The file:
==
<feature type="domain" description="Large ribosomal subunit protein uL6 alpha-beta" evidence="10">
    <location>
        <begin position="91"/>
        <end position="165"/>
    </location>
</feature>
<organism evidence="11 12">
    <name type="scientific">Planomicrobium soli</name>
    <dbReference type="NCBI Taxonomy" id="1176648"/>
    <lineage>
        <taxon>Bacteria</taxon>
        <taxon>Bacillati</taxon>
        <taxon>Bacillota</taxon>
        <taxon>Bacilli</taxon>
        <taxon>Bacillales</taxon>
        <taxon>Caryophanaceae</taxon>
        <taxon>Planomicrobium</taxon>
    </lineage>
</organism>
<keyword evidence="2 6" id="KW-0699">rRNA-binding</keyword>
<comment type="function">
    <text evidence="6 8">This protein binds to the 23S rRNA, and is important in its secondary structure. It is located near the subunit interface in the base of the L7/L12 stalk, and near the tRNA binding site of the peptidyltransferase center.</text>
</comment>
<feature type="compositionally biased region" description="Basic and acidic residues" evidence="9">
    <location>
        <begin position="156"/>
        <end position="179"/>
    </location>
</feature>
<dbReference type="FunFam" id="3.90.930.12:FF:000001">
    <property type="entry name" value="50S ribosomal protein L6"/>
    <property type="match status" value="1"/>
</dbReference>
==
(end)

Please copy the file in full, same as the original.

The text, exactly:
<feature type="domain" description="Large ribosomal subunit protein uL6 alpha-beta" evidence="10">
    <location>
        <begin position="91"/>
        <end position="165"/>
    </location>
</feature>
<organism evidence="11 12">
    <name type="scientific">Planomicrobium soli</name>
    <dbReference type="NCBI Taxonomy" id="1176648"/>
    <lineage>
        <taxon>Bacteria</taxon>
        <taxon>Bacillati</taxon>
        <taxon>Bacillota</taxon>
        <taxon>Bacilli</taxon>
        <taxon>Bacillales</taxon>
        <taxon>Caryophanaceae</taxon>
        <taxon>Planomicrobium</taxon>
    </lineage>
</organism>
<keyword evidence="2 6" id="KW-0699">rRNA-binding</keyword>
<comment type="function">
    <text evidence="6 8">This protein binds to the 23S rRNA, and is important in its secondary structure. It is located near the subunit interface in the base of the L7/L12 stalk, and near the tRNA binding site of the peptidyltransferase center.</text>
</comment>
<feature type="compositionally biased region" description="Basic and acidic residues" evidence="9">
    <location>
        <begin position="156"/>
        <end position="179"/>
    </location>
</feature>
<dbReference type="FunFam" id="3.90.930.12:FF:000001">
    <property type="entry name" value="50S ribosomal protein L6"/>
    <property type="match status" value="1"/>
</dbReference>